Monopolistic competition is a market structure in which many firms sell products that are
similar but not identical. It has the following attributes:
1) Many Sellers
There are many firms competing for the same group of customers.
2) Product Differentiation
Each firm produces a product that is slightly different from those of other firms.
3) Price Maker
They can easily change the price strategy of the market. If one company changes
their product price, it will also influence the other firms to change their prices.
4) Free Entry and Exit
Firms can enter and exit the market without restriction. The number of firms in
the market adjusts until economic profits are driven until zero.
Economies and Diseconomies of Scale
Economies of scale is the property whereby long-run average total cost falls as the
quantity of output increases. Diseconomies of scale is the property whereby long-run
average cost rises as the quantity of output increases. Constant returns to scale is the
property whereby long-run average total cost stays the same as the quantity of output
changes. Economies of scale often arise because higher production levels allow
specialization among workers. Diseconomies of scale can arise because of coordination
problems that are inherent in any large organization.
At low levels of production, the firm benefits from increased size because it can
take advantage of greater specialization. By contrast, the benefits of specialization have
been realized at high levels of production, and coordination problems become more
severe as the firm grows larger. Thus, long-run average cost falls at low levels of
production because of increasing specialization. It rises at high levels of production
because of increasing coordination problems.


Based on the article, KFC introduced a new product, which is the KFC
AyamKicapMeletup. This is because they need to attract consumers and increase the
marginal utility of customers. Assuming that the KFC Original Flavored Fried Chicken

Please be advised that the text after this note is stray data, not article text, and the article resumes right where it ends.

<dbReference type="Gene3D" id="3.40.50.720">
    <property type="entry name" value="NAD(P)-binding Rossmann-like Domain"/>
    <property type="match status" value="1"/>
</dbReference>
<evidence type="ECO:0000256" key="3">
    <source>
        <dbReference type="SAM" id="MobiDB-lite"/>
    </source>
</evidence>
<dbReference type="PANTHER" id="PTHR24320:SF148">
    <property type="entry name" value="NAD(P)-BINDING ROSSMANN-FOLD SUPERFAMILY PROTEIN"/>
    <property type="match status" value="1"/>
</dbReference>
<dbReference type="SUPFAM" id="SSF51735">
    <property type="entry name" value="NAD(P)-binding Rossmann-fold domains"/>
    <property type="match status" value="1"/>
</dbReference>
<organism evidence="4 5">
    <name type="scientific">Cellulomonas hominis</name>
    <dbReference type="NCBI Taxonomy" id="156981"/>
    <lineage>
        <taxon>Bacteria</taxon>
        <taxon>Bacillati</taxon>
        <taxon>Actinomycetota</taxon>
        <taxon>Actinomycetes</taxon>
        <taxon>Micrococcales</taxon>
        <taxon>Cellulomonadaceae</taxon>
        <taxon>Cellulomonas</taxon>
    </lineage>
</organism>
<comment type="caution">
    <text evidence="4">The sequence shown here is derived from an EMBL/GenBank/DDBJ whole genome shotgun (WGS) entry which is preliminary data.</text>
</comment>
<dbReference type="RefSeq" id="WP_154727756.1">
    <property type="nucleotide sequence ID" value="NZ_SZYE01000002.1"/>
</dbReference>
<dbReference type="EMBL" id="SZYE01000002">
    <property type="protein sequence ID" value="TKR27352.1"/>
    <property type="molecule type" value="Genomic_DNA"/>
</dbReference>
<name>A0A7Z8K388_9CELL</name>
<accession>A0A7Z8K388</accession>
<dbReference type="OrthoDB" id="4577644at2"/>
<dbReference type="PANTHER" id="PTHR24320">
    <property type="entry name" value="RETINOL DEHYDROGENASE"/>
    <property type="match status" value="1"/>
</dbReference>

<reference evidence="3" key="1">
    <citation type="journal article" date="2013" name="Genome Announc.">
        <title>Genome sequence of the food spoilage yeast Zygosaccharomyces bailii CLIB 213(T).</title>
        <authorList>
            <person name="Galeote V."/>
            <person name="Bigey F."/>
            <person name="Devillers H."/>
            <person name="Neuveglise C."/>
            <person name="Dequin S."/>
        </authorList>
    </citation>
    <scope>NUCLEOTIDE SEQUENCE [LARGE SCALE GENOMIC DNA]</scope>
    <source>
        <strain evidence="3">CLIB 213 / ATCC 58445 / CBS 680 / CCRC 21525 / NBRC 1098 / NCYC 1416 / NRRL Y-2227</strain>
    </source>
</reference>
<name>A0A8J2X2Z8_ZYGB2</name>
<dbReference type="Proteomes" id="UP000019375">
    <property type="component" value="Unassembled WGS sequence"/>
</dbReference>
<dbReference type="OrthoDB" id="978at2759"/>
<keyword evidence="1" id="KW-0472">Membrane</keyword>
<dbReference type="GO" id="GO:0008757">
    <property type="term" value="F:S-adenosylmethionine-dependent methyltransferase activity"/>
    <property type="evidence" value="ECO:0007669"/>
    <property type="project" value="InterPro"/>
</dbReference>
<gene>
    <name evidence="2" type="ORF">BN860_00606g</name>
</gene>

was KFCs best-selling product before the new product is introduced. In the earlier stages
of introducing KFC Original Flavored Fried Chicken, consumers tend to buy the KFC
Original Flavored Fried Chicken and their total satisfaction increases accordingly.
However, as the total satisfaction of customers increases day by day, the marginal utility
towards KFC decreases with each additional unit of the same good consumed. Based on
Figure 6.1, when the total utility of the consumer reaches the maximum point (Point A),
the marginal utility of consumer will become zero. Therefore, the additional satisfaction
of consumer toward KFC will decline and this makes the marginal curve downwardslopping. This downward-sloping marginal utility curve has a significant effect for
consumer behavior regarding demand of KFC. Hence, KFC introduces a new product to
increase the satisfaction of consumers.
Point A


Quantity of KFC

Quantity of KFC

Figure 6.1: Relationship between Total Utility and Marginal Utility


Quantity of KFC Original Flavored Fried Chicken (Units)





Indifference Curve


120000 Quantity of KFC AyamKicapMeletup

Figure 6.2: Indifference Curve

Based on the article, the KFC AyamKicapMeletup is expected to shift the
consumers preferences towards this new product. The indifference curve in Figure 6.2
shows the combinations of KFC Original Flavored Fried Chicken and KFC
AyamKicapMeletup with which the consumer is equally satisfied. The points A and B are
on the same curve. Thus, consumers are indifferent among both combinations.
With the new product, consumers will increase their consumption of the KFC
AyamKicapMeletup. From the Figure 6.2, we can see that the quantity of the KFC Red
Hot decrease from 1000 units to 500 units while the quantity of AyamKicapMeletup
increase from 20 units to 1200 units. This is because KFC AyamKicapMeletup is the new
product that is introduced by KFC and consumers are curious of it, thus consumers will
buy more KFC AyamKicapMeletup. This in return increases the satisfaction level of
consumer towards KFC product. When consumer buy each unit of KFC
AyamKicapMeletup, they will give up more and more KFC Original Flavored Fried
Chicken. The consumers preference shifts from point A to point B (Figure 6.2). This also
explains why the indifferent curve is bowed inward.


Market Structure
KFC is a monopolistic competition firm. KFC sell products that are different from
each other but there are no perfect substitutes for their products in terms of quality,
branding and location. KFC also sell differentiate product such as KFC Red Hot Chicken
and KFC Original Flavored. There are many firms in the market due to the unrestricted
freedom for other firms to enter to industry. It mean that firms can easily entry and exit
the market. When the market make a profit, many firm will entry into the market without
any restriction whereas when the market make a loss, the firm will exit the market. Due
to this condition, KFC will make zero economic profit in long run. We can analyze from
the Figure 6.3.
Price of KFC

Price of KFC


Quantity of KFC